By finding evidence of the persistence of initial luck in an area as different as professional sport, our study suggests that the results from this literature might more broadly inform our understanding of labor markets. This is particularly salient considering that the market for Test cricketers differs from other labor markets in ways that should reduce the role of luck, not increase it. For Test selection committees, player performance is easily measurable and differences in conditions between different countries well-known. Yet despite these facts, selection committees appear to systematically penalize players debuting abroad, suggesting that similar biases are likely to exist among employers of all kinds, especially when performance metrics are more ambiguous, and differences in initial conditions harder to judge.
But this study’s scope also confers two additional advantages over the existing literature. First, biases associated with measurement error are significantly attenuated because performance is unambiguously measured. In contrast, wages alone may not be an adequate measure of compensation for college graduates, and publications in top journals may be only one measure of job performance for PhD economists. Second, the problem of endogenous entry is less severe. Domestic cricket is extremely poorly compensated compared to test cricket, in terms of both wages and prestige. And most places in the 11-member test side are reserved for incumbent players. With hundreds or thousands of domestic cricketers competing for the one or two remaining places in the side, rejecting an offer to play for one’s country because an upcoming test series will be played abroad is unheard of.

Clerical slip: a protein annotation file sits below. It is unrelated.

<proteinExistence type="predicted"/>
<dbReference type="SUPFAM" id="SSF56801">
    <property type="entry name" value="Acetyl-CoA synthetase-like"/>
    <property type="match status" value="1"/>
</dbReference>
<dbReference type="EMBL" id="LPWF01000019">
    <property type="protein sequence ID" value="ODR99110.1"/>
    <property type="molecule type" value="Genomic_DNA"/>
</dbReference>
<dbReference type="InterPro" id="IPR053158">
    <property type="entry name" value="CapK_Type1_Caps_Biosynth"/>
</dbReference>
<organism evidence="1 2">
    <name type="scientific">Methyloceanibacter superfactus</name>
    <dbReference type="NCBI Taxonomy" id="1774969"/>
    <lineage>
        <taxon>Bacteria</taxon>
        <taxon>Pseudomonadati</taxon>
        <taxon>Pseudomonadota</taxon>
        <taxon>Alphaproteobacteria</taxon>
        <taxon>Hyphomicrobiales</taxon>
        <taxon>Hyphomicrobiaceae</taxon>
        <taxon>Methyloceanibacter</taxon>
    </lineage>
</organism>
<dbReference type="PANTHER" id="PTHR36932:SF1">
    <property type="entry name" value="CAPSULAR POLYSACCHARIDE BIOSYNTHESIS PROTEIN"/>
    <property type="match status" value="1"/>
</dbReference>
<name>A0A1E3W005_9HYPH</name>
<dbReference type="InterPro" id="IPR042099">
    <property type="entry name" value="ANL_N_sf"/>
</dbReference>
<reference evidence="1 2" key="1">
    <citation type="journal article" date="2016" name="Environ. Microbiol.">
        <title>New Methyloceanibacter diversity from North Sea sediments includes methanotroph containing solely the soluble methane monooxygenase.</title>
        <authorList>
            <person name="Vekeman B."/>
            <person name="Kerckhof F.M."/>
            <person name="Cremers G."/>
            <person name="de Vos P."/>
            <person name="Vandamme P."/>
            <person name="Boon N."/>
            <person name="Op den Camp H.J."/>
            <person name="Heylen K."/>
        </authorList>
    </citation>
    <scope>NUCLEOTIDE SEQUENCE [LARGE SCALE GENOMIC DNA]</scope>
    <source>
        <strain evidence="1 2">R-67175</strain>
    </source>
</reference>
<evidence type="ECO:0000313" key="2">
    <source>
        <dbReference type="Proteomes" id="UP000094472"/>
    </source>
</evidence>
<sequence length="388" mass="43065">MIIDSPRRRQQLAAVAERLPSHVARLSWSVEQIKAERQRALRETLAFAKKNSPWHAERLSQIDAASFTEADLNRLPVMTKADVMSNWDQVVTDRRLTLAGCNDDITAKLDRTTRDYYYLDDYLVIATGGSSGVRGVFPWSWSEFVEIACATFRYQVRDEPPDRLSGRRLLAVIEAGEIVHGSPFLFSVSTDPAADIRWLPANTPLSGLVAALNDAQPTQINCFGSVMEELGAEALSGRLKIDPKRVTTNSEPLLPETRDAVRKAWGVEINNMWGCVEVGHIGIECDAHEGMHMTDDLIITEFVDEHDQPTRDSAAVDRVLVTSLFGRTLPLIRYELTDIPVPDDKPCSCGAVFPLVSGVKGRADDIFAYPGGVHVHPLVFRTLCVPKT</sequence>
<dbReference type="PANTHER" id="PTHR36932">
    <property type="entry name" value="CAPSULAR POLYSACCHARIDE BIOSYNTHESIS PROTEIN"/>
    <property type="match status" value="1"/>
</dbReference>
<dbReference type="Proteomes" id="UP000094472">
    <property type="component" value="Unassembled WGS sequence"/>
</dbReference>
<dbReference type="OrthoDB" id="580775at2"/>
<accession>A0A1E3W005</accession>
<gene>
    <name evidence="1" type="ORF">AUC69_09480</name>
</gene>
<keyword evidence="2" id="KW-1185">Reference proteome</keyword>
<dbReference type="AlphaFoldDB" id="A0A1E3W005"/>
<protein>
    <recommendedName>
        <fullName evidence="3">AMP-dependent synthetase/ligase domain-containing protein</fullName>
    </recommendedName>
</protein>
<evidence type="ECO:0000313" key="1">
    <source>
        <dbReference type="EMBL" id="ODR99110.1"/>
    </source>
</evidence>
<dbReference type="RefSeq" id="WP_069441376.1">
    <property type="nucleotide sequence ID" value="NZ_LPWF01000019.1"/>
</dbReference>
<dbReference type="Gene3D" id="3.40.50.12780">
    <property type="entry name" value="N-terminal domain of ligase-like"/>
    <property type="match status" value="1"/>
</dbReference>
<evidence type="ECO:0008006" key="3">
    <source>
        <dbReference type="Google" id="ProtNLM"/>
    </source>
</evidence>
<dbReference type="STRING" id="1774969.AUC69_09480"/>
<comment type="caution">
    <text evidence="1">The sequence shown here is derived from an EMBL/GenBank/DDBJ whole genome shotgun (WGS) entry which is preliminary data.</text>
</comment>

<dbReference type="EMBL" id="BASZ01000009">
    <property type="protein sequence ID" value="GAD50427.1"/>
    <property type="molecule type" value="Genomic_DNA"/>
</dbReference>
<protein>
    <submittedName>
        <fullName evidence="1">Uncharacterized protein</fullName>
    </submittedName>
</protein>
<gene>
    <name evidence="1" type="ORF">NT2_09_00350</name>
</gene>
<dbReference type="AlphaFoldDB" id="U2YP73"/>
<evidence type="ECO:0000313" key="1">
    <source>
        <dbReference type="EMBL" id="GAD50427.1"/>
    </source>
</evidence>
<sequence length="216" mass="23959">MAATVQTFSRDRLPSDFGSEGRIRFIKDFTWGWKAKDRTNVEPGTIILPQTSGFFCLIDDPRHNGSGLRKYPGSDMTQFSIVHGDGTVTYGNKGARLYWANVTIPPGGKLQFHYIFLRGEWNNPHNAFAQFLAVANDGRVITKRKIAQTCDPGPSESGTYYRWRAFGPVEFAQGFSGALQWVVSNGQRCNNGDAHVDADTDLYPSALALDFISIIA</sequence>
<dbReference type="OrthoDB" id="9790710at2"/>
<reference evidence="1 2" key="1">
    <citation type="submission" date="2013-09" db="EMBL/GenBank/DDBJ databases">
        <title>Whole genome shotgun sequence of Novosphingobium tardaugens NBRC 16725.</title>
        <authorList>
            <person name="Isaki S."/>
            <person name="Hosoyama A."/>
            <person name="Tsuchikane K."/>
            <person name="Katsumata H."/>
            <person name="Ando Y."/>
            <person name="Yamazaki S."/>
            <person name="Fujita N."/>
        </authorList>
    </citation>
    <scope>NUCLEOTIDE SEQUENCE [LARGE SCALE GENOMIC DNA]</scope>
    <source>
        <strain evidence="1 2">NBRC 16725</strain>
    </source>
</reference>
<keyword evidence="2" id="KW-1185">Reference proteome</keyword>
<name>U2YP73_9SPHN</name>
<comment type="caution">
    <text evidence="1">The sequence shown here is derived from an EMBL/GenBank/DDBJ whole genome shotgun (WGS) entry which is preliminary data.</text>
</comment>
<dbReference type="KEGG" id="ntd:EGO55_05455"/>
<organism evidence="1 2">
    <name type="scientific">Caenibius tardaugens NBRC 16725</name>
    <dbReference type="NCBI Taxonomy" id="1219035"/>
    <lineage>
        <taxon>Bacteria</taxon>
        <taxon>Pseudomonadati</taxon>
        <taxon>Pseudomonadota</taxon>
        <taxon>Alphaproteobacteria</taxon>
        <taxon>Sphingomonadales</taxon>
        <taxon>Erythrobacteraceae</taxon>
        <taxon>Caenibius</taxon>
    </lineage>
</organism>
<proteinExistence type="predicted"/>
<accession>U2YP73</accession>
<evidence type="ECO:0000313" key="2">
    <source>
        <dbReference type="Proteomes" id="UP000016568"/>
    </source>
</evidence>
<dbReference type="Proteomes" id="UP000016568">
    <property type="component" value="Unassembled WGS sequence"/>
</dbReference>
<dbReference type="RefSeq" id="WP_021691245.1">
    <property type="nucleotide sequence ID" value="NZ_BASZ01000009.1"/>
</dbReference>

The remainder of this paper is organized as follows. The next section presents the empirical framework and data. Section 3 discusses the main results, while Section 4 explores the underlying channel for the persistence of luck. Section 5 concludes.
II. II Empirical Framework and Data
This study employs a unique labor productivity dataset from test cricket, the version of international cricket that is historically the most prestigious and competitive, attracting the most skillful players from across the world. A test match is played between two countries with teams consisting of 11 players, and can last up to 5 days. The team scoring more “runs” over the course of the game wins. Importantly for our methodology, in a test series between two countries every match is always played within only one of the two countries (typically, the next bilateral series would be staged in the other country).